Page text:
Many beekeepers use oils such as Tung oil, however, we have found when finishing with oils in wet climates, that mildew (black mould) can grow on the surface of your hive. While this will not affect the structural integrity of your hive and should not have any impact on your bees, this may not be the look you were anticipating.

It can be a challenge keeping wood outdoors looking like new, especially in wetter climates. If you wish for your hive to stay mould free and to maintain the natural timber look for as long as possible, we suggest you go to your local paint store and ask for a finish that will last outdoors.

Watch how Halle created the dotted effect using Banksias as paintbrushes:

When choosing a finish you will be faced with the choice of natural or non-natural finishes. If you go with a less natural finish we recommend you leave the inside of the timber boxes unfinished to keep the internal wood natural for the bees.

However, it is advisable to coat the inside of the window covers to stop these from expanding excessively in wet weather. If the finish has a strong smell it is recommended to leave it a few days before installing your bees.

It's important to note that we have had limited success in treating hives with varnish. If the treatment you are using is not breathable this can result in moisture from inside the hive affecting the external finish and producing mould or discolouration under the surface of your timber treatment.

Aside from mildew, wood outdoors will naturally turn to grey. If you want to prevent your hive from greying, paint stores will recommend a finish with a tint. The tint helps shield the wood from UV which is what turns the wood to grey.

If you want to paint your hive with outdoor paint, this is a great option for protecting your hive from the weather. This will also give you the opportunity to get creative with your designs. We recommend painting Araucaria hives and all roofs with at least two coats of good quality exterior paint for the longest and most effective protection.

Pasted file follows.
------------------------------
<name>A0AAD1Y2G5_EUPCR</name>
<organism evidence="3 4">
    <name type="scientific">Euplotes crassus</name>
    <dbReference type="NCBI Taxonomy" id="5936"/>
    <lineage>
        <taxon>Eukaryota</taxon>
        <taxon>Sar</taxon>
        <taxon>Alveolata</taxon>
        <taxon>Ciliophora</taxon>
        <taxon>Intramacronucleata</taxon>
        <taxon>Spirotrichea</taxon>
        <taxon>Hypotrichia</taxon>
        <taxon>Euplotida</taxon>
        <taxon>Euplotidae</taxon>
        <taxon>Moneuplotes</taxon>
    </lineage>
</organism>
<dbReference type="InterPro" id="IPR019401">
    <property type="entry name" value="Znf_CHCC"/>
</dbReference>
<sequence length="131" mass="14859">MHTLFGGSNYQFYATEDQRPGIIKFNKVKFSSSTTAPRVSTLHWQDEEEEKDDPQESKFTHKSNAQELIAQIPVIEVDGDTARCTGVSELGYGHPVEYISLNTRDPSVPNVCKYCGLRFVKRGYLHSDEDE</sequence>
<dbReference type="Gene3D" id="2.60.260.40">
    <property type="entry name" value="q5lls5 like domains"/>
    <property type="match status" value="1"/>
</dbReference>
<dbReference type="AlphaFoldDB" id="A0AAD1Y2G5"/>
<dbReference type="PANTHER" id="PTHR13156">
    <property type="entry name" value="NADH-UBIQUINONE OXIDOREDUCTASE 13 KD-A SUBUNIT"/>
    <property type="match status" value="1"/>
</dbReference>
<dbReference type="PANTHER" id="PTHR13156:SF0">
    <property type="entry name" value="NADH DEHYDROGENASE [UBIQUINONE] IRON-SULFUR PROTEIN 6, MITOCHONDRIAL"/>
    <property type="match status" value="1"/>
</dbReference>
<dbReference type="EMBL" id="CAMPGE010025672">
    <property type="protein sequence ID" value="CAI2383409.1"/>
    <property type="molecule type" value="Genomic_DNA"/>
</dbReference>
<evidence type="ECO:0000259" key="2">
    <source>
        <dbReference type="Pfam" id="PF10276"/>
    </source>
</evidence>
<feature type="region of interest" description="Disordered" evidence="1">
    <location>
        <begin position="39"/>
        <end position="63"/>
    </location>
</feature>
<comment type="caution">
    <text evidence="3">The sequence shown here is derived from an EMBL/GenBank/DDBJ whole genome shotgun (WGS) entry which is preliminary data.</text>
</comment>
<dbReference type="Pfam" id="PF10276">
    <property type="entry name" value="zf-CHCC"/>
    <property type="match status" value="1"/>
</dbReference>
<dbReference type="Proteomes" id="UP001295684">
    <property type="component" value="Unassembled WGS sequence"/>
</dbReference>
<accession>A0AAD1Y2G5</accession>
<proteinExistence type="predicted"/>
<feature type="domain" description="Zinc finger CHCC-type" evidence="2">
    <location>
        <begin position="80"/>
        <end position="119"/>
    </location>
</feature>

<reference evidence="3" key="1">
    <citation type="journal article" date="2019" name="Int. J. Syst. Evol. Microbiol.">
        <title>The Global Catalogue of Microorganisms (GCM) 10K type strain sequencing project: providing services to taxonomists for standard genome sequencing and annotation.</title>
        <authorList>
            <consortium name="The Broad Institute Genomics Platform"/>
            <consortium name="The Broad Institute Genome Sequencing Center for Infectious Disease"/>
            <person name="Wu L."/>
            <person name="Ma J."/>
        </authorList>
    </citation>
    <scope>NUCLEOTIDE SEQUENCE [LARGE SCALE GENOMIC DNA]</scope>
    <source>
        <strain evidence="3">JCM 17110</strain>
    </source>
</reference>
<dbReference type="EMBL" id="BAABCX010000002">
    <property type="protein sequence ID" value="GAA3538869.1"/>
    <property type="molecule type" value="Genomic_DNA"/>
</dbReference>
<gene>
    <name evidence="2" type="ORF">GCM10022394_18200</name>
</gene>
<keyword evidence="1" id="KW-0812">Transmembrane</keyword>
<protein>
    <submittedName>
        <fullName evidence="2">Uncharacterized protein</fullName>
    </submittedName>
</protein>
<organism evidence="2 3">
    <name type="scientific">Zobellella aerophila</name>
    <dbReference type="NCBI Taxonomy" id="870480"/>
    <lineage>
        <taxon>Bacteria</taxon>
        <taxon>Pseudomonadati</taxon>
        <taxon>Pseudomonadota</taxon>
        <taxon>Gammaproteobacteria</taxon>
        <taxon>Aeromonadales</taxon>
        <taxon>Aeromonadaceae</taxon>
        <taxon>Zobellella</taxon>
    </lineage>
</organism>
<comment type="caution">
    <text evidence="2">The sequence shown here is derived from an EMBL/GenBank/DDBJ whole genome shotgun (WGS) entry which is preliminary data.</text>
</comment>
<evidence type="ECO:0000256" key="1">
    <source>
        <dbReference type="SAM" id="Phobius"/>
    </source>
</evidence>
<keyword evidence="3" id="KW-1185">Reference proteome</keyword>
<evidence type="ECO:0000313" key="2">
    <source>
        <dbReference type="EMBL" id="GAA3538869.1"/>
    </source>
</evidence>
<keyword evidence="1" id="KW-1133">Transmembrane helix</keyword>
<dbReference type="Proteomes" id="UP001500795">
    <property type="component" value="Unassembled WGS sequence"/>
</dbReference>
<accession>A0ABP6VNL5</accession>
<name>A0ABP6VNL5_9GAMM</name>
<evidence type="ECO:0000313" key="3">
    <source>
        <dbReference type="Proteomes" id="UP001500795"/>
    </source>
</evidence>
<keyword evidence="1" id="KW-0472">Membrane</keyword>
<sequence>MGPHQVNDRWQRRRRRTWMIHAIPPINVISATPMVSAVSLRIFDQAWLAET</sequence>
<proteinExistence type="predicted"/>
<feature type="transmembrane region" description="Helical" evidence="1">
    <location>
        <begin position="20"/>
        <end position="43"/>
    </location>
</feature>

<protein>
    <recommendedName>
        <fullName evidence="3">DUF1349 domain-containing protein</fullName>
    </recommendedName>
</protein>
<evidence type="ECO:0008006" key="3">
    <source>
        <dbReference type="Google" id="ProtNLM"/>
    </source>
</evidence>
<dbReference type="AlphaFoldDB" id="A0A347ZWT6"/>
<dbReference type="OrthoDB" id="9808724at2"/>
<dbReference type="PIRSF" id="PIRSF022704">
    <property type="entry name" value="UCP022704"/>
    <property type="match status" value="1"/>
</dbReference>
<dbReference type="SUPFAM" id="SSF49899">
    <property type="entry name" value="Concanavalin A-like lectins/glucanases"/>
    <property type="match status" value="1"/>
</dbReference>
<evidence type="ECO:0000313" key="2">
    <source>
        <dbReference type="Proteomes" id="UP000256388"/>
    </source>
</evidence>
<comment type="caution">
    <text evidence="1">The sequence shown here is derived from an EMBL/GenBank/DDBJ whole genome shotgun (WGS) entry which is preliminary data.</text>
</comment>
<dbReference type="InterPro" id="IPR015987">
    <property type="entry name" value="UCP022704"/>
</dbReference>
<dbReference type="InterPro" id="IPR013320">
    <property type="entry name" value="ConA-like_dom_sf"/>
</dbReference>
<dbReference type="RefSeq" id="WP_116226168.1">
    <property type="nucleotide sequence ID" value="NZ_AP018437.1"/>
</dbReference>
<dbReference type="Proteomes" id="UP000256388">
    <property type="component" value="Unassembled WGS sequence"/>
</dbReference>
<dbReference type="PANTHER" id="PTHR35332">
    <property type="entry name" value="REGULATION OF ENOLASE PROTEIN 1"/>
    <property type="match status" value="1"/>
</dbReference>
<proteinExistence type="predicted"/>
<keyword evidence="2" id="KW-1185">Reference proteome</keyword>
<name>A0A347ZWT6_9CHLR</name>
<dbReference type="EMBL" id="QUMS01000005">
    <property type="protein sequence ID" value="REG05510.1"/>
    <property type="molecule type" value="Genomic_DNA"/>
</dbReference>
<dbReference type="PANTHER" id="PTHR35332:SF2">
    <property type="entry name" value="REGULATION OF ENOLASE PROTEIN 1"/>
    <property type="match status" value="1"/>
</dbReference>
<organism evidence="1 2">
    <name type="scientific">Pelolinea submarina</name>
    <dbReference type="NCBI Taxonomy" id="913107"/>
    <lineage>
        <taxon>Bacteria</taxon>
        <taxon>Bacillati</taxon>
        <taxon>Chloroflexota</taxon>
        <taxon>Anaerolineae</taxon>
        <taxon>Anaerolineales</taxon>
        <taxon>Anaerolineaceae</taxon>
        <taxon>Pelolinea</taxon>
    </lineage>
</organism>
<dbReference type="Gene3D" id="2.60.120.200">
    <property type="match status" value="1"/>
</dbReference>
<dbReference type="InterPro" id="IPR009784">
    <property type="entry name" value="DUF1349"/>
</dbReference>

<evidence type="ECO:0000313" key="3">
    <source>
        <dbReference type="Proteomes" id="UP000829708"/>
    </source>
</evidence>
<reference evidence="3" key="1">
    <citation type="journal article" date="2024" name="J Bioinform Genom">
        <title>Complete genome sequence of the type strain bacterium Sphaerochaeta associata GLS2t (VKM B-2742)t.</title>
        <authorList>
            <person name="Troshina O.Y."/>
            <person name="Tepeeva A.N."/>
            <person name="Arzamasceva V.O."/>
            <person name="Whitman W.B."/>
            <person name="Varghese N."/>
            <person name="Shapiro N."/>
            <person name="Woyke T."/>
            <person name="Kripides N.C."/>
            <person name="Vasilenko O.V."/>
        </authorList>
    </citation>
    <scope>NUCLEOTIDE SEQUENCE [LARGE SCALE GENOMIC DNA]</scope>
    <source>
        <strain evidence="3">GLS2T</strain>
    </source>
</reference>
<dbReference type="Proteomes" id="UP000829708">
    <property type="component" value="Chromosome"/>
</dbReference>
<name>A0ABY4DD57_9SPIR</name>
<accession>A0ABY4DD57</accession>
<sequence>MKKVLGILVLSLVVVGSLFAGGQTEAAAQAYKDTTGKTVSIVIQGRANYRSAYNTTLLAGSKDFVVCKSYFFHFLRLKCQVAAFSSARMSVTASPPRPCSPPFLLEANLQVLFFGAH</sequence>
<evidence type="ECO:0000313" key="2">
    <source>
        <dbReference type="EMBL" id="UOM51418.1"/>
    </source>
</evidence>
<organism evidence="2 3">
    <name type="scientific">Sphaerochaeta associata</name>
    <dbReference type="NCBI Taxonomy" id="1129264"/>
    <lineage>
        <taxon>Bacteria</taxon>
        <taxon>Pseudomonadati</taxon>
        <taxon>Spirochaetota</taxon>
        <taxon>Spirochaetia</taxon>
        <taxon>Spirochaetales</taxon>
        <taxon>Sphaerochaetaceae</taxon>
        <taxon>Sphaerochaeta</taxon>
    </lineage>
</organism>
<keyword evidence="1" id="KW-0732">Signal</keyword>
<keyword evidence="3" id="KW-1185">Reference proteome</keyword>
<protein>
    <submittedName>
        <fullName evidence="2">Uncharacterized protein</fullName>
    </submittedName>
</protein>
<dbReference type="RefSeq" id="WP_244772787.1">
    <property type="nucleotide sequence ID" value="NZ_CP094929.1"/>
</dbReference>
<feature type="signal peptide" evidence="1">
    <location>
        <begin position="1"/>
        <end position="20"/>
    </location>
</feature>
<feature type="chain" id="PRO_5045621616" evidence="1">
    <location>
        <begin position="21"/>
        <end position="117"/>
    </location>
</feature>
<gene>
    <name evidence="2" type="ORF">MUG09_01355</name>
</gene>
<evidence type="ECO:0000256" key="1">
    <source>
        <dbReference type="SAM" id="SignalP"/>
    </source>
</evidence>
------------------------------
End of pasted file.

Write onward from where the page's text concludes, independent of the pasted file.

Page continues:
Cedar Flow Hive 2 oiled with painted roof – the oil finish will diminish and become grey over time. Flow Hive Hybrid in the background with painted roof
Painted Flow Hive 2 Araucaria 6 frame

Painted Flow Hive 2 Araucaria 6 frame
Paulownia Flow Hive 2 painted to ensure longevity

Here’s how to get started:

Start with assembling your hive. Make sure to leave all the fittings off the hive, as this will make your job just a little bit easier.

Use a base coat first – go for a single background colour to make the artwork stand out. We recommend using a non/low-toxic exterior-grade paint for the health of your bees.

Make sure to paint a minimum of two coats, to ensure your hive is properly weatherproof. Be sure to let each coat dry thoroughly between applications, as per the instructions provided by the paint company.

Don’t forget to paint the rear access latch and windows. We recommend painting both the inside and outside of the window covers, as this will prevent them warping over time – plus, the bees won’t be exposed to the inside covers, so it’s fine to paint these. It’s important to take care on the sides of any removable windows or doors as too much paint can create a tight fit.

Once you’ve completed the base coats, now is the time to get creative! You can get sample paint-pots from the hardware store for multiple colours, should you choose to get colourful with the design.

Make sure to let your hive dry thoroughly before attaching the brass knobs, latches and window covers. You’ll need to allow a few days for the hive to air out before housing your bees.

Add your colony, and watch them enjoy their new, beautiful home!

Halle chose to paint Australian native grass and flowers (Kangaroo Paws), drawing inspiration from the plants where the bees may forage. She even used native flowers as brushes for a striking effect.